James Cox

Thanks, Stephanie. Our first quarter results reflect a strong start to 2011. Growth in revenue, profit and renewal rates were the key to our first quarter strength.

Total net revenue in the first quarter was $75.3 million, up 13% over the first quarter of 2010. International revenue comprised 17% of the total, up from 14% in the same period last year.

As we indicated in last quarter's call, we realigned our revenue caption to better reflect our recurring revenue business model. Recurring revenues, which include term license, professional maintenance, other recurring revenues and all AUA fees accounted for 89% of total revenue in the first quarter of 2011, and grew 12% year-over-year. Please note, we booked a net deferral of $1.5 million in term license fees, which was $800,000 greater than the deferral 1 year ago.

Nonrecurring revenues, which includes perpetual license and professional services and other revenues provide 22% in the first quarter relative to 2010. Professional services drove this growth despite a net deferral of $1.7 million for implementations not yet completed as our Professional Services business has been quite busy implementing the bookings from our third and fourth quarters of last year.

Speaking of bookings, annual contract value for new contracts signed during the quarter was $5.1 million, down from the $7.3 million in the first quarter of last year. We've often said that new bookings can be lumpy.

Looking back over the last 5 years, first quarter bookings range from 12% to 23% of total annualized bookings. We remain confident in our sales pipeline across all of our products, market segments and geography for the entire year. Although not included in bookings or renewals, we're seeing growth in the reported assets under administration fee as more of our funded administration and custodian clients add more of their customers' assets to our systems. This growth is not just driven by gains from market conditions. We frequently use sales resources to help our service bureau clients obtain new business, and we see this is an important additional driver in new recurring revenue growth. For example, this quarter, we assisted a custodian in attracting new customer assets that will result in approximately $700,000 in incremental AUA fees once those assets have been added to their system. Overall, incremental AUA fees are up 29% year-over-year.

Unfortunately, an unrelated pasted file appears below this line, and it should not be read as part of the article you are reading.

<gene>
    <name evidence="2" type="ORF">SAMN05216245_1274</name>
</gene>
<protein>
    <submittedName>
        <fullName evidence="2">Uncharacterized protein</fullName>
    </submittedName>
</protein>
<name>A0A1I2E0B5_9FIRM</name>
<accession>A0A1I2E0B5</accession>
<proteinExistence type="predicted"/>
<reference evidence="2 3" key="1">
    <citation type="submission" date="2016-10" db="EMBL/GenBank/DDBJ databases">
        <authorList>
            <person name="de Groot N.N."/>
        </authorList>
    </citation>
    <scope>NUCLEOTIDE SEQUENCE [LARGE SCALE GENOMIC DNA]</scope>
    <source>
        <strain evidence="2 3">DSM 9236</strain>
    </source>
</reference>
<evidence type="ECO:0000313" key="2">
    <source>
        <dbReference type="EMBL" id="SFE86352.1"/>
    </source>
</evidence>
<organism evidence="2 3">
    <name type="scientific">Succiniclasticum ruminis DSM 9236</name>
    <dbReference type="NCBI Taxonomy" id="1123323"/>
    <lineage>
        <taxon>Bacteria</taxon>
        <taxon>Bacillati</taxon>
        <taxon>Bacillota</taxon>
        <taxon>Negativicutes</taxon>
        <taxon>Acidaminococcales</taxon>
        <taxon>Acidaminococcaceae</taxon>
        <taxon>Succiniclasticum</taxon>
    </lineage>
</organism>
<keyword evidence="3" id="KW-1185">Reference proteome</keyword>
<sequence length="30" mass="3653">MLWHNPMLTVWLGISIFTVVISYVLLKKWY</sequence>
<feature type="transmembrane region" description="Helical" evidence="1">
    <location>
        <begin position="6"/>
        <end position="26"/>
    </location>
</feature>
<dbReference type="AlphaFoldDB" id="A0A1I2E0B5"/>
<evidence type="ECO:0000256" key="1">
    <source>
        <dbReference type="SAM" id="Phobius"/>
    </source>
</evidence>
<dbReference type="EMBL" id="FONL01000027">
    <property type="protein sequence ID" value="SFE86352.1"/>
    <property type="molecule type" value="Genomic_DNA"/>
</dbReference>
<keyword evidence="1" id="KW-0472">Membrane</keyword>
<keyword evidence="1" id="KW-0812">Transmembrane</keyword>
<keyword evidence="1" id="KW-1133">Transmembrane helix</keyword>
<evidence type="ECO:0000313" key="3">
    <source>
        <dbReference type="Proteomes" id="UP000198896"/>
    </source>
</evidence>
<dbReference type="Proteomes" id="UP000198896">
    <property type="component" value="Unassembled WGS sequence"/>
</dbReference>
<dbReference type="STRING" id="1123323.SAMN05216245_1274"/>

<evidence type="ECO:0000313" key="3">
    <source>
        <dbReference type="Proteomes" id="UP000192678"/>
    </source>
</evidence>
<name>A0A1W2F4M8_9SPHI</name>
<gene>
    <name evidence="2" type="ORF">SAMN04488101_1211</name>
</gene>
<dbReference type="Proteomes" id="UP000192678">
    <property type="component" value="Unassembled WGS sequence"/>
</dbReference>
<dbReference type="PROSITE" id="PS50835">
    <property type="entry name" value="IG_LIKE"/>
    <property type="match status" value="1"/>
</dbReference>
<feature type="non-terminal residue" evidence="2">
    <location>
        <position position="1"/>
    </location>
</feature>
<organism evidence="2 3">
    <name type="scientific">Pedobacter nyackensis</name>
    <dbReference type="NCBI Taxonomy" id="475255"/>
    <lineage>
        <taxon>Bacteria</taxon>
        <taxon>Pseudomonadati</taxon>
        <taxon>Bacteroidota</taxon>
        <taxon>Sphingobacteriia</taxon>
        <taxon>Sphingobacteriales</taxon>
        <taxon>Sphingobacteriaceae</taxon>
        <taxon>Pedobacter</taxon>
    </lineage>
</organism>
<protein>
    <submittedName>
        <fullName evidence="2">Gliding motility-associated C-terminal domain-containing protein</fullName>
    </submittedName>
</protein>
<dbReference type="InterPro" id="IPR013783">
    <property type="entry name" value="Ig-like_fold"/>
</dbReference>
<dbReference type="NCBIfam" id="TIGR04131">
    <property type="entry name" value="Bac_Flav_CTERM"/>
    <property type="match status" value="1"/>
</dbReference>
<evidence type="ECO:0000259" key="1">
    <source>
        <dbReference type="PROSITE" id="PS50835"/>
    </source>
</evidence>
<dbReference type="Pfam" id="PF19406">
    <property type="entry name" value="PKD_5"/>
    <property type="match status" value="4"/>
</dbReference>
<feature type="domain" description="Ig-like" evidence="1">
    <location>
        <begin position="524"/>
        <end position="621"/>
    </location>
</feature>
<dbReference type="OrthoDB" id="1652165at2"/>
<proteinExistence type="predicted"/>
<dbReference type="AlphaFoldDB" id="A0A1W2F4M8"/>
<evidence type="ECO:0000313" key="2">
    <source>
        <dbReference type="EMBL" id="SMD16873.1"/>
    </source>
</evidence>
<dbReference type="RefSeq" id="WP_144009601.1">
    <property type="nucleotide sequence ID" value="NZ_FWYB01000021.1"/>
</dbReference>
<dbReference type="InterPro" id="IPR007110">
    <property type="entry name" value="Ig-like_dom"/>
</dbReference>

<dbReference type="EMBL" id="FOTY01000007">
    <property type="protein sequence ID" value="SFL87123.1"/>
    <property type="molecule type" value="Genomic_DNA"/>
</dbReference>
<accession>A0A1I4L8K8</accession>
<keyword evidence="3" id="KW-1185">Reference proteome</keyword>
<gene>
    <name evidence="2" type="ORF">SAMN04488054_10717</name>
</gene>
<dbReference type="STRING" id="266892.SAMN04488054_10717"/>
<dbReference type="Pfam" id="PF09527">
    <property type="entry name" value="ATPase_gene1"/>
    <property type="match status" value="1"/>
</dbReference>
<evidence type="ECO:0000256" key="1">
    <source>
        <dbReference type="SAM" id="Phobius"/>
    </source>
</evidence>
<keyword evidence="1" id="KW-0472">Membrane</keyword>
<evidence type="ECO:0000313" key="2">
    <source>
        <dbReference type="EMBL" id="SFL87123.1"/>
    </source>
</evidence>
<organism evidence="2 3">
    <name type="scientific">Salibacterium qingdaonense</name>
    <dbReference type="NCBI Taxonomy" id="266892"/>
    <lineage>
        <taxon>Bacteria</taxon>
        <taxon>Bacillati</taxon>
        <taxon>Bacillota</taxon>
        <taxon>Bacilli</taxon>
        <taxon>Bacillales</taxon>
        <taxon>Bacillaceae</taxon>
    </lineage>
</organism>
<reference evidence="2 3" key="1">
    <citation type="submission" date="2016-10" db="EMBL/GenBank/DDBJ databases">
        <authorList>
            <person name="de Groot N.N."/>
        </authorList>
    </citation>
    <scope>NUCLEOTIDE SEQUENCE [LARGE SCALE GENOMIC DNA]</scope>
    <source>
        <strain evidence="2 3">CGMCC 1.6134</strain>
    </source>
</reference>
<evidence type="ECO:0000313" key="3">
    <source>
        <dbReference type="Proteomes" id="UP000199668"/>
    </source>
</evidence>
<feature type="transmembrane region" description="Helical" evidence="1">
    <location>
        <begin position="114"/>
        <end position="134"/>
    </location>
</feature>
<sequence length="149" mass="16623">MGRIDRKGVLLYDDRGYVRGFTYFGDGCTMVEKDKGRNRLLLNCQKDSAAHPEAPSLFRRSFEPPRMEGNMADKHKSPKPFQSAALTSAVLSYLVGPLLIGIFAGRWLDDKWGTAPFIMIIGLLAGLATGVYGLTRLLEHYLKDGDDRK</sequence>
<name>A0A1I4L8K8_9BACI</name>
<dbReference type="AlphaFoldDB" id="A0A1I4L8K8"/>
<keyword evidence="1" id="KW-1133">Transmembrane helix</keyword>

Turning to renewals. Our renewal rate, which is based on cash collections and therefore, reported 1 quarter in arrears was 95% in the fourth quarter, that's 6 points higher than the same period last year. Our renewal rate in the third quarter 2010 increase from the initially reported 91% rate to an updated 93% rate as we continue to collect cash.

Turning to expenses and profitability. Total first quarter spending increased by 7% over the same period last year, and all of spending line items were in line, so I'll only note a couple of items. Product development was up 5% over last year, net of $1.7 million that was deferred for capitalized software development. Last year, we deferred $1.3 million in the first quarter. General and administrative expenses decreased 5% this quarter compared to the first quarter of last year because if you recall last year, we incurred double rent as we built out our New York and Boston facilities.